SDGs: The New Year resolution for Africa

While the year 2018 is still new and fresh, it is not a bad moment to reflect on our resolutions, big or small, and revise our potential and commitment towards achieving the same.

While the year 2018 is still new and fresh, it is not a bad moment to reflect on our resolutions, big or small, and revise our potential and commitment towards achieving the same.

This article looks into one of the biggest global resolution launched by UN in the name of Sustainable Development Goals (SDGs), which came into force in January 2016, replacing Millennium Development Goals (MDGs).

Indeed SDGs which have been summarized into 17 goals and 168 targets have become a key focus across the globe and has given each nation a big plan – “to free the human race from the tyranny of poverty and want” and “ to heal and secure our planet by 2030”.

Looking at the objective of poverty reduction alone, everyone would be happy with a world where people were less poor and where every economic development had a strong link to human development.

However it is good to be aware that, on the other hand, lies significant difficulties and challenges in the implementation of the same, especially if it has to be equitably same across nations and communities with diverse contexts and backgrounds.

Take an example of a country of choice and think how truly possible it would be to halve or reduce poverty in all its dimensions within the given fifteen years?

Nonetheless, by focusing on environmental and human rights issues, the success of SDGs clearly lies in their underlying concept that people and the planet are intimately interconnected.

In this perspective, the 2030 agenda by the UN recognizes the importance of the synergy between sustainable development and other relevant ongoing processes in the economic, social and environmental fields, all of which will be required to work together in order move the world forward.

This synergy becomes even more evident when SDGs recommend multi-disciplinary focus cutting across sectors, encouraging the public sector to partner more with the private sector, in order to catalyze sustainable development.

The African continent has offered various success stories in SDGs implementation and several sustainable development projects in Africa are making global headlines. This paper also recently reported the 29th ordinary session of the Assembly of the African Union elected Rwanda to lead the Union in 2018.

Some of the exciting comments reacting to this read, “Rwanda made it and so Africa can make it” and “H.E Paul Kagame as new chair for AU 2018 with his wise experience and love for African people will tackle all the issues”.

Africa can indeed make it. In my opinion, the implementation of SDGs forms a bigger chunk of what needs to be done to get there. The following suggestions, which are more voluntary and country-led have been given on several occasions as key steps to get there despite the challenges;

Know where you stand… Where am I?

Before countries, sectors, regions, or cities decide on a course of action for SDGs, they will need to take a look at where they stand, where they are and preferably how they got there.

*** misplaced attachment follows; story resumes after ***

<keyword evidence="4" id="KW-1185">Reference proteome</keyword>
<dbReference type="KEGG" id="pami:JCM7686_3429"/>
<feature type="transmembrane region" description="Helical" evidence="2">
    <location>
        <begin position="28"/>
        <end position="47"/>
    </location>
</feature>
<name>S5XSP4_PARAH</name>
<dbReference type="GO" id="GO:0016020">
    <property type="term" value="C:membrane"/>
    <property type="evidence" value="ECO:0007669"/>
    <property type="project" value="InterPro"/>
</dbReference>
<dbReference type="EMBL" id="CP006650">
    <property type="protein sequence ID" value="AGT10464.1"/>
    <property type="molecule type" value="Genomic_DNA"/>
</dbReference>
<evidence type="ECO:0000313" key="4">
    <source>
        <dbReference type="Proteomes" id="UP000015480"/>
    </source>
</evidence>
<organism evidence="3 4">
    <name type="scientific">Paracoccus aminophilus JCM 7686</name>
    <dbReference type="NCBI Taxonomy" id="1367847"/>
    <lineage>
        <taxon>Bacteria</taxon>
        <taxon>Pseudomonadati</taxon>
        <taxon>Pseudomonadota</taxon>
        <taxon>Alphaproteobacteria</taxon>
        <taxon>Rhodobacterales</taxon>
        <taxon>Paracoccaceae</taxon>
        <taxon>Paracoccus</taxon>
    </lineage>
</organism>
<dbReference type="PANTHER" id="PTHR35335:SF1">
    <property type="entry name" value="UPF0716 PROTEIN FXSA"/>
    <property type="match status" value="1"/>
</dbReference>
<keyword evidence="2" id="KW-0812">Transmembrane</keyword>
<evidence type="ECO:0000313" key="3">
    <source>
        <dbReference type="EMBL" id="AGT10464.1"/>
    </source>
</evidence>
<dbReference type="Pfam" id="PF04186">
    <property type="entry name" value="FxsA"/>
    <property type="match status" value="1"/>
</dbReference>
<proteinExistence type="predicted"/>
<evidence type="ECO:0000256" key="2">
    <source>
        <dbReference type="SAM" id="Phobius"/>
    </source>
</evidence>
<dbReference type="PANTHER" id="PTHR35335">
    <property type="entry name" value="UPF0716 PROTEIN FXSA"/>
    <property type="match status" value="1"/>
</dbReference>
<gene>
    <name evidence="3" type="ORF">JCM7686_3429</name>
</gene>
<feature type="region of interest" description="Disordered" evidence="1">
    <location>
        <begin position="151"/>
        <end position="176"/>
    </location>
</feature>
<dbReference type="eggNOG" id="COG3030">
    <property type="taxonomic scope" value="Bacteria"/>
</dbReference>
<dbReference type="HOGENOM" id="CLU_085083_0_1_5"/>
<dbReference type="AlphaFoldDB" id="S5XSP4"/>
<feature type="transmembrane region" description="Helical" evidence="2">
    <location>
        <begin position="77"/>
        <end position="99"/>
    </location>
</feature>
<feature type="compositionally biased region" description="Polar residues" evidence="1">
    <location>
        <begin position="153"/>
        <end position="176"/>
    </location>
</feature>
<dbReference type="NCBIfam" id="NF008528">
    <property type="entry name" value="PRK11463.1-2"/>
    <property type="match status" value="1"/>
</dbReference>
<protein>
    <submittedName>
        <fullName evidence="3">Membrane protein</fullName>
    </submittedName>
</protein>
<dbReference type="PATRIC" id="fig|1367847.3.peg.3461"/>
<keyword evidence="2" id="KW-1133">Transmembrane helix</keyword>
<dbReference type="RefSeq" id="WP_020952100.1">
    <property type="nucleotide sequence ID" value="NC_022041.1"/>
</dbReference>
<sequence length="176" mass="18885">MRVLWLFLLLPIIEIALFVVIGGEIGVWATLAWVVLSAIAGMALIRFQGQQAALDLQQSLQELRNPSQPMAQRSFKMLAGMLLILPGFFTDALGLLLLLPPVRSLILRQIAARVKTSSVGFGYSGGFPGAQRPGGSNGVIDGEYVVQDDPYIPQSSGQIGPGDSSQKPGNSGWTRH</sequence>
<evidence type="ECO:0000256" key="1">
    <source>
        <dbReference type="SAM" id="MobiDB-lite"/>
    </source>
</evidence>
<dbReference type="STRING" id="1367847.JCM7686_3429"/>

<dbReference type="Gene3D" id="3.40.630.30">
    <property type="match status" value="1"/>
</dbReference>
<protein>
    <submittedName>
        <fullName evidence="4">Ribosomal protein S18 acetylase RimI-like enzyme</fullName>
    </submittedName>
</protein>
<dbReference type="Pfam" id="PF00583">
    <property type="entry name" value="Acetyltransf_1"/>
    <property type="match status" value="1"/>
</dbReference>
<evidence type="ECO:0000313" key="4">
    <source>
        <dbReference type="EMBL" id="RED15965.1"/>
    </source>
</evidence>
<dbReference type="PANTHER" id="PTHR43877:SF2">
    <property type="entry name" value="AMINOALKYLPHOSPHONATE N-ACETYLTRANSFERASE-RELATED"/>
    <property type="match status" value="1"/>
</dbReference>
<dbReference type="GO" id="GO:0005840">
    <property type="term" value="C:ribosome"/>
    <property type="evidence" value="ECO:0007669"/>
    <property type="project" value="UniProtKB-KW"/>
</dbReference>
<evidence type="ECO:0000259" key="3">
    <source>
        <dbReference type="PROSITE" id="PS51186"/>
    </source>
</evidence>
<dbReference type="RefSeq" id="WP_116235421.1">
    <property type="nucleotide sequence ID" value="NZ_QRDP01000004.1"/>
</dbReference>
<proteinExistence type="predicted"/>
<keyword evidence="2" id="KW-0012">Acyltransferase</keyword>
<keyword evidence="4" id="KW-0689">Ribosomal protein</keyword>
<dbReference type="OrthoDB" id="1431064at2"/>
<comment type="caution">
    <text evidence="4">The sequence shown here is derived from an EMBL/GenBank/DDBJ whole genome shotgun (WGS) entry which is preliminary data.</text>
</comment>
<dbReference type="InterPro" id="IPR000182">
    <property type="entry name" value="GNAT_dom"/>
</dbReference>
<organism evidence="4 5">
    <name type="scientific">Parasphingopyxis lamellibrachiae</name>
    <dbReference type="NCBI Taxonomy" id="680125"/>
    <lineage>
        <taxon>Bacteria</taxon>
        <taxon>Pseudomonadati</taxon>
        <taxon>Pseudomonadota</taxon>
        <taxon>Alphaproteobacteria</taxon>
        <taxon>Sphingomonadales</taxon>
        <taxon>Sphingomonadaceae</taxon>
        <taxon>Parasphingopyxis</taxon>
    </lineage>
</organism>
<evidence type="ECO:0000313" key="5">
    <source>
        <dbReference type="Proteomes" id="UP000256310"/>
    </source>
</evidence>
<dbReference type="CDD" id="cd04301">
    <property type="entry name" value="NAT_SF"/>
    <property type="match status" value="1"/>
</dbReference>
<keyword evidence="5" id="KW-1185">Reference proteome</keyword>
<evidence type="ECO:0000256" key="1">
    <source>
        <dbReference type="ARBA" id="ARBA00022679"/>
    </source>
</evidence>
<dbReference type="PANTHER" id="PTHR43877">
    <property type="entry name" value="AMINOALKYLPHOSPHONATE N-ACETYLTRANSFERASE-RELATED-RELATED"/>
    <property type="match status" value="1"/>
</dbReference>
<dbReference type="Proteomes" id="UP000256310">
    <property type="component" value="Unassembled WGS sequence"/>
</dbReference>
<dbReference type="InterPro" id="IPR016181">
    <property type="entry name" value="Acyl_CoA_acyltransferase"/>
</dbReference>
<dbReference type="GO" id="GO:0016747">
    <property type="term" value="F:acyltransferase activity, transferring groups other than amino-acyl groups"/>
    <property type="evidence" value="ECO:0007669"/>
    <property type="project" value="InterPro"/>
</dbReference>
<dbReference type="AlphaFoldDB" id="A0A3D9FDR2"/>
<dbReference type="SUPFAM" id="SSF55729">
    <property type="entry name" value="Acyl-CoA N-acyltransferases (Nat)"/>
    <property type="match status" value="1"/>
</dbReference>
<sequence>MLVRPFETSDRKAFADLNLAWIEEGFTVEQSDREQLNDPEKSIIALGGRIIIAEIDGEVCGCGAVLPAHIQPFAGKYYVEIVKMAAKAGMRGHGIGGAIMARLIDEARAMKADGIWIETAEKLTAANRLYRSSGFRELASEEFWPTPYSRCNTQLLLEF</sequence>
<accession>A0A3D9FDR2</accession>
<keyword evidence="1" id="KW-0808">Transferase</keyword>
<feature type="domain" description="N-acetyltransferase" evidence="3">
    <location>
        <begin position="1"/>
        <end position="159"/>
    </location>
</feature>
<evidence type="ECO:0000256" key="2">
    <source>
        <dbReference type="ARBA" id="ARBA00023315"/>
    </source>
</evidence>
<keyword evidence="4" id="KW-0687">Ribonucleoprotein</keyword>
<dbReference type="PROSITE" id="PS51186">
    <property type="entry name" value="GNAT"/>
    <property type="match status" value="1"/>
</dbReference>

Taking an initial snapshot across various indicators can help uncover which goals are either unmonitored or lagging far behind.

Prioritizing these goals can make sure that the other SDGs, which are interdependent, can be pushed forward together.

Make a long-term plan… where do I want to be?

Having a vision, envisioning a desirable future and thinking over a 15-year horizon will help all stakeholders know what they can achieve and where they can contribute to the SDGs. Importantly, long-term planning also helps to overcome the fluctuations that come with changing politics and electoral cycles.

Set clear goals … How do I get there?

After envisioning a desirable future, visualize success and work backward from that future to plan how it could be achieved. Recruit partners at all levels; top and bottom, public and private, global and local, utilizing the comparative advantage of local governments.

Counties will need to embrace technology since access and exchange of data is getting easier with time, which improves efficiency. Governments will also have to source the funds to implement SDGs by either shifting or improving the efficiency of government resources, seeking synergies with private financing sources and other applicable means.

Track your progress… Am I getting there?

To succeed where the MDGs struggled, countries will need to compile and report high-quality and timely data monitoring the progress of SDGs. Robust indicators will help stakeholders develop strategies and determine where resources are most needed.

To ensure that progress is equitable, the data will need to be collected across personal characteristics (such as gender and age) and spatial dimensions (such as urban versus rural).

If we constantly remember that the greatest purpose of the SDGs is to provide a framework for all to shift toward a world where “no one will be left behind.” There is every reason to keep this focus undiluted and believe that SDGs are a promising New Year’s resolution be it at personal or national level.

The writer is a lecturer at the School of Architecture, University of Rwanda, an architect and urban designer with keen interest on the dialectical relations between Architecture and Society.

The views expressed in this article are of the author and do not necessarily represent those of The New Times.

 

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